Alright, so let’s pick up where we left off last week when we talked about the “stuff” that we carry into the woods with us. I heard from many of you here, as well as on Twitter. I wasn’t surprised to find out that many of you could relate to carrying too much stuff, but I was also pleasantly surprised to hear from a handful of you that are already doing your best to keep it simple and stick to the true necessities.
As I mentioned last week, I am in the process of changing what I carry into the woods on each hunt. Part of the problem is that, for me, a hunting outing can be anything from a 3 hour tree stand hunt that is within shouting distance of a my parents’ home, or it could be a multi-night backpack hunt that is several hours from home and completely out of cell service. As you can see, those two hunts are polar opposites, and will therefore require vastly different gear. This leads me to my first point…
Assess Each Hunt
Each and every outing will likely have different gear requirements. These requirements are determined by several things, including: the length of the outing, the location and remoteness, the availability of communication, the weather, the terrain, etc. Part of my problem is that I have not been diligent enough to pack for each hunt individually. I have kept my pack loaded with all the “necessities” for almost every type of hunt; but obviously what is necessary for one hunt may be foolish for another.
If you really want to be smart about what you carry, and take only what is required, then it won’t be good enough to have your hunting pack loaded up with a standard set of gear for each and every hunt. You will have to…
Assessing the gear required for each hunt creates a problem; that is, we will now have to potentially pack and re-pack on a regular basis. To pull this off, you have to have a master checklist to pack from. I have a spreadsheet will all of my gear, and then I mark each item according to whether it is required for every hunt, only for hunts away from home, only for multi-day hunts, only for hunts without cell service, etc. Having this spreadsheet makes it easy for me filter my gear list for a given hunt, and then to pack accordingly.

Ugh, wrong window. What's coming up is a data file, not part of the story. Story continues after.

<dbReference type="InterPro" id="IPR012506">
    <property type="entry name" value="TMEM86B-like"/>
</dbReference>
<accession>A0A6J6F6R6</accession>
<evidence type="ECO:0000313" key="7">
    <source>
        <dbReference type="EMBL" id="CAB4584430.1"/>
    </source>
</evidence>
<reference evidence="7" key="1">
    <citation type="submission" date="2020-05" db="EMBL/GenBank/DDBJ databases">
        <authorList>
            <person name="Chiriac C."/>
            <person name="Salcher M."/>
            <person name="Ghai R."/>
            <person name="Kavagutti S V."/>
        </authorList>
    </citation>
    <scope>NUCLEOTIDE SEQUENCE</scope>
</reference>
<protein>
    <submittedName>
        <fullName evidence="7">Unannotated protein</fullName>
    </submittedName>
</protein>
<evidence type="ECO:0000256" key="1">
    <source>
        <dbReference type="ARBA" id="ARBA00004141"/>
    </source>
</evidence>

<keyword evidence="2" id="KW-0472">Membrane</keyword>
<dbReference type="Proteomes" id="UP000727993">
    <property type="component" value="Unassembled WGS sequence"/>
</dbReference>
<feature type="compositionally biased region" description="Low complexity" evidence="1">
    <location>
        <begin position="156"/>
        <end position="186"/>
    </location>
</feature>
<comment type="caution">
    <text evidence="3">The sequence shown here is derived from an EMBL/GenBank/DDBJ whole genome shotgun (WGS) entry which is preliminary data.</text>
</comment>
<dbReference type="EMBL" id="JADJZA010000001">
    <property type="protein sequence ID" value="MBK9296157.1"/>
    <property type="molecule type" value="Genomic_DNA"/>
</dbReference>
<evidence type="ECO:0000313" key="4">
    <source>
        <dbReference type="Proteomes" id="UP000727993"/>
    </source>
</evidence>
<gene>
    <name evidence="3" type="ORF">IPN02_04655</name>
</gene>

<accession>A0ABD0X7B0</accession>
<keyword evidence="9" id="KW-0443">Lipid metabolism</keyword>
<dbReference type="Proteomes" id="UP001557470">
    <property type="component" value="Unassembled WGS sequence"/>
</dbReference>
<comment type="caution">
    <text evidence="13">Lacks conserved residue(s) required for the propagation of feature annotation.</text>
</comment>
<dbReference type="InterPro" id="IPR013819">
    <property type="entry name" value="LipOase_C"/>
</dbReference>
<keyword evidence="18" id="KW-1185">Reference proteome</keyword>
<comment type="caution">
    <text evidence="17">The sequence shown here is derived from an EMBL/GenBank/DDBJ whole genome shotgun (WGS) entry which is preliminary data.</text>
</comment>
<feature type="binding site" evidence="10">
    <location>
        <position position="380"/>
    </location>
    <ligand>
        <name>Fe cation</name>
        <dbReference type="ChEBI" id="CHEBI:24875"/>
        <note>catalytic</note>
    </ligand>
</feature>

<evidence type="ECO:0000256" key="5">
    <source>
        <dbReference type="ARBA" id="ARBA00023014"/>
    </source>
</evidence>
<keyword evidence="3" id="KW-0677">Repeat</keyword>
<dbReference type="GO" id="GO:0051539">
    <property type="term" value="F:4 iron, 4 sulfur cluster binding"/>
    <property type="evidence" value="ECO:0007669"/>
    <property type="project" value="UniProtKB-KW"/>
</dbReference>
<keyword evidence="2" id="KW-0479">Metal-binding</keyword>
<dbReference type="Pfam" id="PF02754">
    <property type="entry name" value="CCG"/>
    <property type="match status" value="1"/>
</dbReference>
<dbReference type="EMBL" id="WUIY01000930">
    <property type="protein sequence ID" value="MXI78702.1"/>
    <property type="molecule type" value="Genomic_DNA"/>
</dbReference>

Not only will having a packing check list help you decide what gear you need for each hunt, it will also help you have a list to run through before you head out the door. How many of you have made your trek into the woods and then settled into your hunting spot and realized that you forgot something? The item you forgot may have been something small and non-consequential, or it may have been the release for your bow, stopping your hunt before it began. Either way, having a smart packing checklist will help you determine what you need, and make sure that you have it in your pack when you need it. Speaking of packs…
No Pack, Small Pack, Big Pack
The type of pack, or the lack thereof, that we take on a hunt is the thing that most influences what gear we take into the woods with us. If you have too much space in your pack then it becomes very easy to fill it with things that you don’t need. You look at a specific item and think,
“Well, I probably won’t need it, but I have the room, so I will go ahead and take it.”
Tell yourself that line a few times and before you know it you are heading into the woods looking like you just stepped out of a Cabela’s catalog and you are going on a 10-day hunt in the Bob Marshall Wilderness.
I have packs that range from tiny to large; my goal is always to take the smallest one that I can get away with, or if possible, none at all.
Do I Really Need That?
Our strategy for determining what we take into the woods concludes with this point. We have to consistently, maybe even constantly, ask ourselves this question – “Do I really need that?” Many of us carry “just in case” items, but we fail to stop and realize that we have carried them for years and have never needed them. Now, I obviously don’t want you to risk your health or safety, but we need to stop and think about what we have never used, and likely never will. My general rule is that if I have taken something on a hunt 6 times and I haven’t used it once, then I need to consider not brining it at all. Additionally, I will look back at the end of each season and identify items that I have only used once, maybe twice, and decide whether it was worth packing along.
What, if anything, are you considering changing about what you pack into the woods this year?